February may be one of the shorter months jam-packed with celebratory events like the Superbowl, Valentine's Day, President's Day, and Mardi Gras, but what makes this month even more significant is the celebration of Black lives and history with Black History Month.
Beginning in 1926 as a week-long celebration honoring African Americans' heritage, challenges, achievements, and culture, the event has expanded to the entire month of February.
We're participating in the celebration by spotlighting some notable figures from the Lafayette area as well as diving into the history of the Mardi Gras Indians and exploring our Black-owned restaurants, as well as featuring some Black History Month events happening in the community.
Chanda was born in Lafayette to Edward D. Rubin, a Louisiana state judge, and Bernadette Fontenot Rubin. She began playing tennis at a young age and competed in her first tournament at seven. Rubin went pro in 1991 and competed at Wimbledon in 1992. In her second round at Wimbledon, she played and won the longest women's match in history.
She ended her pro career in 2006, finishing with seven Women's Tennis Association singles titles and ten doubles crowns. She was inducted into the Southern Tennis Hall of Fame in 2009 and the Louisiana Sports Hall of Fame in 2013.
After playing, Chanda served three terms as a director-at-large on the United States Tennis Association Board of Directors and earned a bachelor's degree from Harvard. She also started the Chanda Rubin Foundation (in association with the Southern Tennis Patrons Foundation) to promote tennis and education for youth players.
Nicknamed after "Buckwheat" from Our Gang/The Little Rascals, the late Buckwheat Zydeco didn't always prefer zydeco music. His father was an amateur Creole accordion player, but Buckwheat preferred listening and playing rhythm and blues. He eventually became proficient at the organ and, by the 1950s, was backing Joe Tex, Clarence "Gatemouth" Brown, and many others. It wasn't until 1971 that he founded Buckwheat & The Hitchhikers, a funk band he led for five years. In 1976, he accepted an invitation to play as an organist with Clifton Chenier's Red Hot Louisiana Band. Then, he discovered the effect zydeco music had on its audience.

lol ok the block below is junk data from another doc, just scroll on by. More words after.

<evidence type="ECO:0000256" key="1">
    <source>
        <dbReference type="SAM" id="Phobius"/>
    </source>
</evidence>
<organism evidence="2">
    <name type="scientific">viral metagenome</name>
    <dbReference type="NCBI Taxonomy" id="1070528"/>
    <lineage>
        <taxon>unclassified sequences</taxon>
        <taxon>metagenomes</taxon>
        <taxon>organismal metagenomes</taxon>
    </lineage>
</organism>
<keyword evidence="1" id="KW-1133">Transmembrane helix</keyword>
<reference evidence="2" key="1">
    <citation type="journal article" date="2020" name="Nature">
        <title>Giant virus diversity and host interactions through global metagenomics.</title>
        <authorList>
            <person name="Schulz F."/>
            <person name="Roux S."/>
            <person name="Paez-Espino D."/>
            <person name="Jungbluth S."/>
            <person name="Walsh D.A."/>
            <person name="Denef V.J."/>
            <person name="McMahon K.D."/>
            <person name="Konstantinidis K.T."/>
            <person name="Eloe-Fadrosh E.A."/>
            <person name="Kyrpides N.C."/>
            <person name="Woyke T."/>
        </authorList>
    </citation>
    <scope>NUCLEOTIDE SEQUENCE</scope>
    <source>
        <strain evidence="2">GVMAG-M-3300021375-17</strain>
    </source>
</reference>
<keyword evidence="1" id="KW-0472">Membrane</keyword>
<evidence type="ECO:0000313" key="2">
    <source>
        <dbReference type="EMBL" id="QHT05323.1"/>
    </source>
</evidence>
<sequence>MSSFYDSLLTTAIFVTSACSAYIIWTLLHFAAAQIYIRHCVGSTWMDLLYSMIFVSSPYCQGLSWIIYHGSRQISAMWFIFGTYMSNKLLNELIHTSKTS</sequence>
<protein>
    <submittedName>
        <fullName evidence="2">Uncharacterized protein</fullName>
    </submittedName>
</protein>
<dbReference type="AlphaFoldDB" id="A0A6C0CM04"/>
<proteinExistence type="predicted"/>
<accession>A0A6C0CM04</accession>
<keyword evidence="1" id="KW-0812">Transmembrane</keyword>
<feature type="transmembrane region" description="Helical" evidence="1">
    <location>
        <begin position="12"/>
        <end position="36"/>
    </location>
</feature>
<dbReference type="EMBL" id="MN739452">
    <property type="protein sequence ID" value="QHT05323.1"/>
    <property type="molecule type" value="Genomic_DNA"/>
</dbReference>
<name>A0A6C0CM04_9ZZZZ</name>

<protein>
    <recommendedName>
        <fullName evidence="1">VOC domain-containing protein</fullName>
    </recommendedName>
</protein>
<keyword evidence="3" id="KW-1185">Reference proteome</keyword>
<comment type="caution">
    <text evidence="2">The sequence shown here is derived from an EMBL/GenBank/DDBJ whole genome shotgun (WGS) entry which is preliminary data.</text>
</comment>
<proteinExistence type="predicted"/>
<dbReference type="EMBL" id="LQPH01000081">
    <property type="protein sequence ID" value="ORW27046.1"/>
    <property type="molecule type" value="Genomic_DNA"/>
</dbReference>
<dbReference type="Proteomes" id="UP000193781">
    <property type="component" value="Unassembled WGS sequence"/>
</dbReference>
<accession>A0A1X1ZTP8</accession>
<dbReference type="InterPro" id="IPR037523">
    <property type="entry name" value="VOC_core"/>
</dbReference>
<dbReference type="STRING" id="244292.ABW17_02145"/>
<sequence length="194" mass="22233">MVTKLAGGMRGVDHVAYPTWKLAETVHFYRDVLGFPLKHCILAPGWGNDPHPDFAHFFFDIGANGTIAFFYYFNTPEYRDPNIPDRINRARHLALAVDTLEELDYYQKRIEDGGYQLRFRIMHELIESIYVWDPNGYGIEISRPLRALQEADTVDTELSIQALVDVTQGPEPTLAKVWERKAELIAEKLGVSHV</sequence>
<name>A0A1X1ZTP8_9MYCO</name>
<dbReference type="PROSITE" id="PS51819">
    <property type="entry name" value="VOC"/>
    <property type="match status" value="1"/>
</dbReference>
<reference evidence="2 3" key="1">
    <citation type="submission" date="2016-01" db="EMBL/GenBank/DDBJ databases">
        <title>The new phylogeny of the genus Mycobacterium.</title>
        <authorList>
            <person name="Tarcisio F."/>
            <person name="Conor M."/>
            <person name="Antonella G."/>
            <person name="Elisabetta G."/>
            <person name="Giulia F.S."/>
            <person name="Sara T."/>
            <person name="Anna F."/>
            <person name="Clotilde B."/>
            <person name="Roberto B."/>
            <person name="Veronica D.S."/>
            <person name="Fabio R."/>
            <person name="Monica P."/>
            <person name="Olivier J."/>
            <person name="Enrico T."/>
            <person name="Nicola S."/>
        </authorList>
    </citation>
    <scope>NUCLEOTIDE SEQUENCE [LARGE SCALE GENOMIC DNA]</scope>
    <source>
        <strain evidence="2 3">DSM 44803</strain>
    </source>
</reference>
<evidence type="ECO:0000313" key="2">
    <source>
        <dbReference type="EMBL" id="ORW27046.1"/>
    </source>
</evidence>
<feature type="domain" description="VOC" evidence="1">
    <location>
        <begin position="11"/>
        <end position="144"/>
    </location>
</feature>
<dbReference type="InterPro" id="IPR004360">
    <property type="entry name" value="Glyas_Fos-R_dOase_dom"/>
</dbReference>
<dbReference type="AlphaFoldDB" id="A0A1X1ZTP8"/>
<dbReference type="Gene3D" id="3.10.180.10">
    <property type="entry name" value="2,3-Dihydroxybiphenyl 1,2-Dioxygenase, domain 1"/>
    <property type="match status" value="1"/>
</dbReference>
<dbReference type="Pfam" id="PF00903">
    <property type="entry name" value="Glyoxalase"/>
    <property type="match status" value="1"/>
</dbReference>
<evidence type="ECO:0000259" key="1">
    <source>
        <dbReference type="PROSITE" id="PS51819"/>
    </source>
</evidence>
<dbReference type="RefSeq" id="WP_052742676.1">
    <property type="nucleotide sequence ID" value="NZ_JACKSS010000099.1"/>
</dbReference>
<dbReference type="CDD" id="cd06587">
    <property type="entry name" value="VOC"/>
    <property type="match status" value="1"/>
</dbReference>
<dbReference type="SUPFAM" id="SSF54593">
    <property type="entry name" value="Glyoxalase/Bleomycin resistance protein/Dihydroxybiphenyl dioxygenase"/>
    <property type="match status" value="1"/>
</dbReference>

He picked up the accordion in 1978, and after a year, he felt ready to start up his band, Buckwheat Zydeco. The band went on to be nominated for their first Grammy in 1983. They signed to Island Records and became the first zydeco act on a major label. Their music has appeared in many popular movies, like The Waterboy, and he recorded and performed the theme music for a PBS series. Buckwheat then went on to win an Emmy for his music in the CBS movie Pistol Pete: The Life and Times of Pete Maravich. As a renowned zydeco performer, Buckwheat Zydeco performed with famous musicians, such as Eric Clapton, U2, and the Boston Pops. They also performed at the closing ceremony of the 1996 Summer Olympics.
Buckwheat Zydeco's last album, released in 2009, was nominated for a Grammy. At 68, Buckwheat passed from lung cancer at Our Lady of the Lourdes Regional Medical Center.
Banks is a Lafayette-born renowned artist who paints the culture of Southern Louisiana. She began painting at just six years old and later earned her Master of Fine Arts from the University of Louisiana at Lafayette after being encouraged by her husband. Banks' signature series is the "Little Red Tricycle", which portrays a little girl in pigtails on a three-wheeler bike. In 2016, she collaborated with UL-Lafayette to turn the series into an animated short film. The Lafayette Convention and Visitors Commission commissioned her art to promote the region and the state, making her one of only five artists whose artwork is featured on postcards for Louisiana Travel.
Many businesses and restaurants across the region feature her paintings, with some Creole restaurants designed around them. Banks has an impressive list of patrons, including Bill Cosby, Cher, Roberta Flack, former Louisiana Governor Kathleen Blanco, Marriott Hotels, New York Central Fire Dept, and many more.
Zydeco music runs in Chubby Carrier's family, with his dad and grandfather being zydeco musicians. Chubby started playing drums with his father's band at 10. At just 17 years old, he got a life-changing phone call from Terrance Simien inviting him to play drums for his European tour with legendary rhythm and blues musician Fats Domino. He played with Terrence Simien and The Mallet Playboys for two years before venturing out on his own to form Chubby Carrier and the Bayou Swamp Band in 1989. They toured the US, Canada, and Europe before being signed to their first record label. The band recorded seven studio albums between two record labels, leading Chubby to create his Swampadelic Records in 2000.